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Permanent Tourist

A personal website by Mark Howells-Mead

Learning how to light

In the 1990s, a photographer friend from the local camera club asked me to help him out and take photos at a Christmas party for children, for which he’d been double-booked. I jumped at the chance to prove myself and take on one of my first paid photo jobs. When the evening came, I grabbed my camera bag, including a flash I’d pretty much never used, and headed out.

This was in the days when digital photography meant VGA-resolution images for anyone but a rich professional, so I was still shooting 35mm film using a manual Nikon. That meant I couldn’t see the photos as I was taking them, which was to lead my to one of my most embarrassing photographic memories.

I wasn’t at all experienced in using a flash back then, and so I had no way of knowing that all of the shots I was taking were bleached out completely: I was over-exposing them massively. To compound the problem, I had assumed that the flash would give me enough light to mean that I didn’t need a slow shutter speed any more. I have since learned that this results in hard photos, featuring people with glowing red eyes, and a complete lack of any atmosphere. A beautiful Christmas tree, complete with sparkling lights? Reduced to a dark shape in the background of an awful photo.

This experience led me to abandon flash and commit myself to natural light. A natural reaction, but one which meant that I couldn’t take good photos in low-light situations; even though films with ISO 1600 or ISO 3200 ratings are available, the size of the grain means that they produce effects similar to those I had made with potato and poster paint in primary school. The experience also put me off taking on any commercial work for a considerable time, and dented my self-confidence enough to make me restrict myself to more creative images, rather than working towards taking photos which other people would pay for.

Fast forward to 2007, when I’d been active amongst the group of photographers who were regularly interacting via Flickr for a few years. After several meet-ups across Switzerland, where a tribe of us wandered around cities and took photos between eating ice-cream, we decided to find out more about the new “Strobist” techniques which were beginning to become popular. We arranged a meet-up in Winterthur to try out these techniques and the “Swiss Strobist” group was born.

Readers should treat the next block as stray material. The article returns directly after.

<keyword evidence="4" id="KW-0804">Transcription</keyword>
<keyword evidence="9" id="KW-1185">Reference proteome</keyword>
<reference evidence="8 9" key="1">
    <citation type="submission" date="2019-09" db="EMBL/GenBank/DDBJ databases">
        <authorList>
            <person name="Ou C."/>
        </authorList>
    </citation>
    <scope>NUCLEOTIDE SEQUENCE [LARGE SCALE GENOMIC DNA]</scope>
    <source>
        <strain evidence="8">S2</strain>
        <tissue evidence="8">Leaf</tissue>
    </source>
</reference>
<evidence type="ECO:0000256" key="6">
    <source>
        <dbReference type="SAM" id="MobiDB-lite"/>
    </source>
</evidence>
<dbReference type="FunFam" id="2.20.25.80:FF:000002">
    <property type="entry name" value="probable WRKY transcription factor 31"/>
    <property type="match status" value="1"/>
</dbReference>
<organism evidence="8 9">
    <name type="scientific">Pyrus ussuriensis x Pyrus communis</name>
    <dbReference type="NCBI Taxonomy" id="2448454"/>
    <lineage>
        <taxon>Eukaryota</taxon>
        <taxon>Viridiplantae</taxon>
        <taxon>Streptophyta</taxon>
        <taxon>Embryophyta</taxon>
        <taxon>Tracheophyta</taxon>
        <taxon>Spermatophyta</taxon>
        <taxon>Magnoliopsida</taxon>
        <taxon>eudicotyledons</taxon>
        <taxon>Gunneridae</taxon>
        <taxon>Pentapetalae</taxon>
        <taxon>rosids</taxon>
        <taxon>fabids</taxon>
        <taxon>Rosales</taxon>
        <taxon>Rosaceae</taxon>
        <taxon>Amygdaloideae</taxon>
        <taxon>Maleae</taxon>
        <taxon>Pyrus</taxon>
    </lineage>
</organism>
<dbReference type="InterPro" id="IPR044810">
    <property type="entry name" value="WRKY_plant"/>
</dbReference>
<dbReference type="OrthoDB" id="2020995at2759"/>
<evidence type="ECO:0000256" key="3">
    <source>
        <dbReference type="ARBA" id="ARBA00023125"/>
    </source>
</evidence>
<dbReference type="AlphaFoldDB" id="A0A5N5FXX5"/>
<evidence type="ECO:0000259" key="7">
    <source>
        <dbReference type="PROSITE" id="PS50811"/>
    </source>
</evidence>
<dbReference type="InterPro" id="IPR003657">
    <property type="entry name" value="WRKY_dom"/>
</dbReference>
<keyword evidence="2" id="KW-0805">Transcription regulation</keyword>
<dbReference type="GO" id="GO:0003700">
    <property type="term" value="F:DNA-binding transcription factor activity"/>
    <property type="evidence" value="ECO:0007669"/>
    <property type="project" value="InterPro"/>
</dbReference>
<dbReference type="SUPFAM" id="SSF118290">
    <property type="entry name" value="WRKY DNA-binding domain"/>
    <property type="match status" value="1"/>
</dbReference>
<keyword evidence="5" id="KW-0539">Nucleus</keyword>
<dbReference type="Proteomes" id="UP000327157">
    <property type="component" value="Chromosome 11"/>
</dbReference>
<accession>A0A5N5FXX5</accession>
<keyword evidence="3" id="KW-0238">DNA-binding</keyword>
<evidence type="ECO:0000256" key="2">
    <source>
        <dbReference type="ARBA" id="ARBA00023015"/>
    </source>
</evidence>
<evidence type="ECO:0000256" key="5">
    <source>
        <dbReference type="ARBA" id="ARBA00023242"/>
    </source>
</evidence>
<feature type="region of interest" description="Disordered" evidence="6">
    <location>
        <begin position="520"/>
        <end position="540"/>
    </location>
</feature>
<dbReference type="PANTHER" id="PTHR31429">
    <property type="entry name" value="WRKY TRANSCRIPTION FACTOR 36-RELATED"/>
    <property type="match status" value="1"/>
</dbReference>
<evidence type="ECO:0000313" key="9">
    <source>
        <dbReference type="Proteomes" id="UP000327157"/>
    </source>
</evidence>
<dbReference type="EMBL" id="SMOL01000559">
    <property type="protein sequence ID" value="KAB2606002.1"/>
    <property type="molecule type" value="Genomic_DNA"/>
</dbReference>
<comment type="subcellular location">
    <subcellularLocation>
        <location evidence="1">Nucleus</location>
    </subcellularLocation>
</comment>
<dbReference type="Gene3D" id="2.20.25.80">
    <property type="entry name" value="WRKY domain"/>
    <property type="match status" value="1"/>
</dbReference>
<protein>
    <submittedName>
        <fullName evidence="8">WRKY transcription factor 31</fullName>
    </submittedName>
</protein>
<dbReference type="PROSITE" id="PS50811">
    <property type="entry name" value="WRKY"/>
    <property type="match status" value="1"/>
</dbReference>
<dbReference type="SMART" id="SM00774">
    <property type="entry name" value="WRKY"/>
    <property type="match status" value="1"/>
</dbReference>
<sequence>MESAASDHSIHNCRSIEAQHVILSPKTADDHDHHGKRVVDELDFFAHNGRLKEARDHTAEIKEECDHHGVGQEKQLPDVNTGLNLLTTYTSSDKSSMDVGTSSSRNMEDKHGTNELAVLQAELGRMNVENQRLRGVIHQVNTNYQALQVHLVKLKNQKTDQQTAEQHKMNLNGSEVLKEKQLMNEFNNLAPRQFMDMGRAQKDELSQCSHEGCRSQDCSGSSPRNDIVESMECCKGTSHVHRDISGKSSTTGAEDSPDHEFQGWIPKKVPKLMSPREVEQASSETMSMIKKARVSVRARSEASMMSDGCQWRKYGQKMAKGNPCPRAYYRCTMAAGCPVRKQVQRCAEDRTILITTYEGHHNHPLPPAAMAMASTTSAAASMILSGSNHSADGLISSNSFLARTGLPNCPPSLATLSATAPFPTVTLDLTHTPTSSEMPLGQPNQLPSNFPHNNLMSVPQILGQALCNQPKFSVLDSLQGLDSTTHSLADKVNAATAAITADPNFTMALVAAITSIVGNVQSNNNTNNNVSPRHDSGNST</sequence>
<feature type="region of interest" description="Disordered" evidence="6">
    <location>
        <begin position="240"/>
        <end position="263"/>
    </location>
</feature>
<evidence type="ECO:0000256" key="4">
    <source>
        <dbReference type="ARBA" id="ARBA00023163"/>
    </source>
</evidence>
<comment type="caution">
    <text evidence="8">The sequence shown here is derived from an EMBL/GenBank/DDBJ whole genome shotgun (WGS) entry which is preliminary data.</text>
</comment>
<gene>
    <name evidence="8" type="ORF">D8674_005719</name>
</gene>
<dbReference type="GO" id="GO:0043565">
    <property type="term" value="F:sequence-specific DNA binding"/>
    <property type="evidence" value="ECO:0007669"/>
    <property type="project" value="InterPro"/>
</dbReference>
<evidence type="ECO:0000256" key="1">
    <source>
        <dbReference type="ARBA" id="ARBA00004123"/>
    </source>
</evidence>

Since then, I’ve dedicated much of my time to learning how to light; even learning the simplest technique of using bounce flash was a massive improvement over my early, catastrophic efforts. I took to the technology like a duck to water, and I quickly found that I have a talent for teaching the technique too. Many dozens of people have attended the workshops I’ve led, and many of them have gone on to create some truly beautiful work and surpass what they learned in the group by far.

Having been in the position of a new student, and wanting desperately to improve my technique, it makes me truly happy when I can pass on some knowledge to another photographer. Even professional photographers can sometimes learn new techniques and I’m pleased when I can help them in any way. Such was the case earlier this week, when Barbara and I met over lunchtime to quickly cover the possibilities of lighting with small flash.

Although Barbara has a lot of knowledge and skill with larger studio lighting, we covered the basics of how to mix ambient light with lighting from small flash guns, and I ran through a quick demo of each of the accessories I use when shooting portraits on location. From the basic reflector to both smaller and larger soft boxes, we covered the advantages and problem areas with the technology, as well as summarizing what equipment one needs to comfortably be able to work in this way. The photos accompanying this blog post are some example shots I took of Barbara towards the end of the “mini workshop”, and specifically show the results of using a soft box – the 60cm Walimex I wrote about last year – for both wider, environmental shots and closer, focused portraits.

If you’re interested in learning more about lighting techniques using small flash guns, please feel free to get in touch or join up to the free emailing list, so that you receive a message when I plan the next workshop.